Synchrony receptive field.A, When neuron A is hyperpolarized by an inhibitory input (top), its low-voltage-activated K channels slowly close (bottom), which makes the neuron fire when inhibition is released (neuron models are used in this and other figures). B, Spike latency is negatively correlated with the duration of inhibition (black line). Neuron B has similar properties but different values for the threshold and K channel parameters (blue line). The synchrony receptive field of neurons A and B is the stimulus with duration 500 ms. C, A postsynaptic neuron receives inputs from A and B. D, It is more likely to fire when the stimulus in the synchrony receptive field of A and B. E, Distribution p(v) of the postsynaptic membrane potential when the neuron is not stimulated (left, “background”) and when it receives an input of size Δv (right, “signal”; e.g. neurons A and B shown in panel C fire together). The standard deviation of the distribution is σ. The neuron fires when v is greater than the spike threshold θ. F, Receiver-operation characteristic (ROC) for three levels of noise, obtained by varying the threshold θ (black curves). The hit rate is the probability that the neuron fires within one integration time constant τ when depolarized by Δv, and the false alarm rate is the firing probability without depolarization. The corresponding theoretical curves, with sensitivity index d′ = Δv/σ, are shown in red. G, When a neuron receives two synchronous inputs of size w (PSP peak), the peak potential is 2w plus the background noise (left). When the second input arrives after a delay δ, the peak is  plus the background noise (right). H, Distinguishing between synchronous inputs and delayed inputs corresponds to setting a threshold θ between two distributions separated by .
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Related In: Results  -  Collection

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getmorefigures.php?uid=PMC3375225&req=5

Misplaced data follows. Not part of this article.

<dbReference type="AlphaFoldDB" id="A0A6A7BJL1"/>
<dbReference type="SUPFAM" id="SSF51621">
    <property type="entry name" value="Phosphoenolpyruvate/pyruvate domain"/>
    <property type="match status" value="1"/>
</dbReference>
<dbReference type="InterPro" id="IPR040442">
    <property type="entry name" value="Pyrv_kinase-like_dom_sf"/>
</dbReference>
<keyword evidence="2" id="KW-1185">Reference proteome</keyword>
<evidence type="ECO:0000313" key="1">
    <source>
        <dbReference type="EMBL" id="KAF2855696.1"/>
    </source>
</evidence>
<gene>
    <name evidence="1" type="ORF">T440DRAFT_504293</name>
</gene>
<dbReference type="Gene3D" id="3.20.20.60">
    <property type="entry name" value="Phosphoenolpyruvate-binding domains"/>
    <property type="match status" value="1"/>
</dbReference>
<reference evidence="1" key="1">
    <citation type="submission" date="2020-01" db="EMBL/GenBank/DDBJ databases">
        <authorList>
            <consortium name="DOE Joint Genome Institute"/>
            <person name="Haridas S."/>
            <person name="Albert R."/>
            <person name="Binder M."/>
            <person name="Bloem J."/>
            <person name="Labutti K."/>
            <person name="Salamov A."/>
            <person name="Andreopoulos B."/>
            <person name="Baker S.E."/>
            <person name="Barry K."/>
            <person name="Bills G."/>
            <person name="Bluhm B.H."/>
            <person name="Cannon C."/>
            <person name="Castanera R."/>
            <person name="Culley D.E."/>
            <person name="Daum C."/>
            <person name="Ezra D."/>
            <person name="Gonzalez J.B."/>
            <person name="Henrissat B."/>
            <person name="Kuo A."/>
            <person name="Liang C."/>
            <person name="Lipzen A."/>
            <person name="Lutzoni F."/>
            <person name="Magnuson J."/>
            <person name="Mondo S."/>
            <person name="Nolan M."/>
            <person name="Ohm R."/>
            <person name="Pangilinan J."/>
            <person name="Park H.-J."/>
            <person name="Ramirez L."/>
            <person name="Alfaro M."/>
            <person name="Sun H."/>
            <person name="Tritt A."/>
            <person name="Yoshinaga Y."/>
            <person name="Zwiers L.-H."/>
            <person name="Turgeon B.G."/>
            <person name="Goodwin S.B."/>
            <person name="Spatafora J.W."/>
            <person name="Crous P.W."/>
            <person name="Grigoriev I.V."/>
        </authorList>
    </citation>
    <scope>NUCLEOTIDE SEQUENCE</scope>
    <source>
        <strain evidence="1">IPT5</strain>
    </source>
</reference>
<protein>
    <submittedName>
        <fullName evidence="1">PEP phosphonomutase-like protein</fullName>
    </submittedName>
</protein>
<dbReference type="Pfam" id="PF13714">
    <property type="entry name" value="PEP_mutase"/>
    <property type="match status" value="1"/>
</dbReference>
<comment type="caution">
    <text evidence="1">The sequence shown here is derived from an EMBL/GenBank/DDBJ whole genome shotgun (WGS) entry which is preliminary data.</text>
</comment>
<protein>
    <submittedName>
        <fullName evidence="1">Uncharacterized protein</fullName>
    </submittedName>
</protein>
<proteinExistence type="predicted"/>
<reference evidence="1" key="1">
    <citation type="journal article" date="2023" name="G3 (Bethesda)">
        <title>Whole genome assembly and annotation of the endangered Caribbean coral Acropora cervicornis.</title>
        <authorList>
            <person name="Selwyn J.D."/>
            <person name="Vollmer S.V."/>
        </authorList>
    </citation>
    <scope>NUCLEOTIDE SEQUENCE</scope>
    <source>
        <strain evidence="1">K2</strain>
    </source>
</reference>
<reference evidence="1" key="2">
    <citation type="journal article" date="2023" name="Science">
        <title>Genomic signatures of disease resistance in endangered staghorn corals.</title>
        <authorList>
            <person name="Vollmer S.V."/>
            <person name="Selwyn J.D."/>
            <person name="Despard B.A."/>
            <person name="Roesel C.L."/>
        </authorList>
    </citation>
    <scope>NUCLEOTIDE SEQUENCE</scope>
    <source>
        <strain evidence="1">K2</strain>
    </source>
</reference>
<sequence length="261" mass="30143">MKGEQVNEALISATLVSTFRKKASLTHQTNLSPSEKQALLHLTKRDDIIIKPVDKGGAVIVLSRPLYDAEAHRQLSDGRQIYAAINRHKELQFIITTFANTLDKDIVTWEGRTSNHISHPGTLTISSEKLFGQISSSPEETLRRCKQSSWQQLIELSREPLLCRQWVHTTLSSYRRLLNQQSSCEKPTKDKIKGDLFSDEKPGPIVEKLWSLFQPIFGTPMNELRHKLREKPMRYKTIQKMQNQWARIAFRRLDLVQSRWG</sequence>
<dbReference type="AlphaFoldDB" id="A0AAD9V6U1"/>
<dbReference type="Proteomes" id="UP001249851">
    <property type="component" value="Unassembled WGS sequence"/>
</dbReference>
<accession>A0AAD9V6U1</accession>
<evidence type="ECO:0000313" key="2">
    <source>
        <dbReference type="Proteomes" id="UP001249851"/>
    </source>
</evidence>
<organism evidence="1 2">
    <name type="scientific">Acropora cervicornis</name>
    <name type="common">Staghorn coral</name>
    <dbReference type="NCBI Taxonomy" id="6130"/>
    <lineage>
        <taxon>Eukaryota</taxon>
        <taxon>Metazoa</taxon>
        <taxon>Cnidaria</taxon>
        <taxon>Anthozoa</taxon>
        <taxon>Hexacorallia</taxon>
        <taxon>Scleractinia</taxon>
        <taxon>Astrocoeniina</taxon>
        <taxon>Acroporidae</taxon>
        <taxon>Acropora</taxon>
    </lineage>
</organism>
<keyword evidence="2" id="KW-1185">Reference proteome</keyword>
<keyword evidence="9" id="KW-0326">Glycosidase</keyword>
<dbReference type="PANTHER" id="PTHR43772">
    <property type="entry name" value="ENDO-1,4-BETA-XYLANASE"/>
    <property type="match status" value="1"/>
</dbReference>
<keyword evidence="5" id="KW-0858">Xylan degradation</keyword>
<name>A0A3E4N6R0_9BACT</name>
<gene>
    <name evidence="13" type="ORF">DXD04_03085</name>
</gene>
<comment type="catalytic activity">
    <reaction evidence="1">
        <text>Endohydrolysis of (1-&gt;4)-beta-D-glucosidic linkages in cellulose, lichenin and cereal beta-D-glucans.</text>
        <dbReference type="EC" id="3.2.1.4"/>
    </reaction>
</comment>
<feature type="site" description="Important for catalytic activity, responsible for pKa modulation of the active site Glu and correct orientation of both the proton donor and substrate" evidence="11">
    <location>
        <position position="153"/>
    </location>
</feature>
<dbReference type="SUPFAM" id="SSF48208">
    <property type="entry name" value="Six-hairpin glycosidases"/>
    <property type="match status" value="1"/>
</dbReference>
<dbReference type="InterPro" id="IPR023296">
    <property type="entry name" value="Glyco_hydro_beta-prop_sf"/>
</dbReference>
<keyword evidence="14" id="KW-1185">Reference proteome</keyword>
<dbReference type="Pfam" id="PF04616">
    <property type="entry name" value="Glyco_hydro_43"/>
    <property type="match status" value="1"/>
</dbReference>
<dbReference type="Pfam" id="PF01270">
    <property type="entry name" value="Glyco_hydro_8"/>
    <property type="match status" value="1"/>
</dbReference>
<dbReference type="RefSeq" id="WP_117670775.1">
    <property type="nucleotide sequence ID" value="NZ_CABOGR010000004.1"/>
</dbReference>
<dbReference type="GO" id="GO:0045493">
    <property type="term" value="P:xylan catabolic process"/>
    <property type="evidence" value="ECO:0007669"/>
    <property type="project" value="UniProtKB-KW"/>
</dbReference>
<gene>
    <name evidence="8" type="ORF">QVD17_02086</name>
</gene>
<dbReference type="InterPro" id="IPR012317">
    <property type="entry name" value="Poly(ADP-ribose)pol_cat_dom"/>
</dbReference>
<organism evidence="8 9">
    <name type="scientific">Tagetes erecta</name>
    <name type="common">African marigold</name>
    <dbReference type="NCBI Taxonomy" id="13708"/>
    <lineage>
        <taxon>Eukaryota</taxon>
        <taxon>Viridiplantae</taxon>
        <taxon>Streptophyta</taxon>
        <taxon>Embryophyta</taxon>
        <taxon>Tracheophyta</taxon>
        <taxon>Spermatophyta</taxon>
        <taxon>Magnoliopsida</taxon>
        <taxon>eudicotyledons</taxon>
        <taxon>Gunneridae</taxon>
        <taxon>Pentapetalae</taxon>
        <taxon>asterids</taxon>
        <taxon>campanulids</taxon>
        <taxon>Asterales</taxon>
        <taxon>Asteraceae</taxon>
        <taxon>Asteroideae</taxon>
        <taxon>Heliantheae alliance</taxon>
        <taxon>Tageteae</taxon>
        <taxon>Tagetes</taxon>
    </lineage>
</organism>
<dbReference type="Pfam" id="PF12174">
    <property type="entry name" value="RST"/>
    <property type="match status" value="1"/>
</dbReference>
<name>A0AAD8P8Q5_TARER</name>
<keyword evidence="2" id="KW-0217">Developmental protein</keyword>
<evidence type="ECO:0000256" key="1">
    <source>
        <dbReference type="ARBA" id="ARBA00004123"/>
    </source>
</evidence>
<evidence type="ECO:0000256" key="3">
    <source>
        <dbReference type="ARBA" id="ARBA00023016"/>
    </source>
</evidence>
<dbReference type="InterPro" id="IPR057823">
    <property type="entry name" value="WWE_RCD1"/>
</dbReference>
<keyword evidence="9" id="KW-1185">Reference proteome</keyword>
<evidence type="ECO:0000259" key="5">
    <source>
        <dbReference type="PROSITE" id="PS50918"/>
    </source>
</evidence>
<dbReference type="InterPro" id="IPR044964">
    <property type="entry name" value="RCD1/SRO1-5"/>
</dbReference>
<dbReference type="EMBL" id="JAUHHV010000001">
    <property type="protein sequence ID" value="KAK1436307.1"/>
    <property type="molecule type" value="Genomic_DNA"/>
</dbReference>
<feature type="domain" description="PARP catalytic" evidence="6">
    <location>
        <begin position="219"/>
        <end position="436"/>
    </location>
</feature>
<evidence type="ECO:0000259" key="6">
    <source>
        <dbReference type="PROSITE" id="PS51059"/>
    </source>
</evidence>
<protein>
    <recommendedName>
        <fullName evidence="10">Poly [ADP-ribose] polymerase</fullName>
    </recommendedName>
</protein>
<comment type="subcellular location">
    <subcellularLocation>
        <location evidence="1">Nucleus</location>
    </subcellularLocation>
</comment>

pcbi-1002561-g001: Synchrony receptive field.A, When neuron A is hyperpolarized by an inhibitory input (top), its low-voltage-activated K channels slowly close (bottom), which makes the neuron fire when inhibition is released (neuron models are used in this and other figures). B, Spike latency is negatively correlated with the duration of inhibition (black line). Neuron B has similar properties but different values for the threshold and K channel parameters (blue line). The synchrony receptive field of neurons A and B is the stimulus with duration 500 ms. C, A postsynaptic neuron receives inputs from A and B. D, It is more likely to fire when the stimulus in the synchrony receptive field of A and B. E, Distribution p(v) of the postsynaptic membrane potential when the neuron is not stimulated (left, “background”) and when it receives an input of size Δv (right, “signal”; e.g. neurons A and B shown in panel C fire together). The standard deviation of the distribution is σ. The neuron fires when v is greater than the spike threshold θ. F, Receiver-operation characteristic (ROC) for three levels of noise, obtained by varying the threshold θ (black curves). The hit rate is the probability that the neuron fires within one integration time constant τ when depolarized by Δv, and the false alarm rate is the firing probability without depolarization. The corresponding theoretical curves, with sensitivity index d′ = Δv/σ, are shown in red. G, When a neuron receives two synchronous inputs of size w (PSP peak), the peak potential is 2w plus the background noise (left). When the second input arrives after a delay δ, the peak is plus the background noise (right). H, Distinguishing between synchronous inputs and delayed inputs corresponds to setting a threshold θ between two distributions separated by .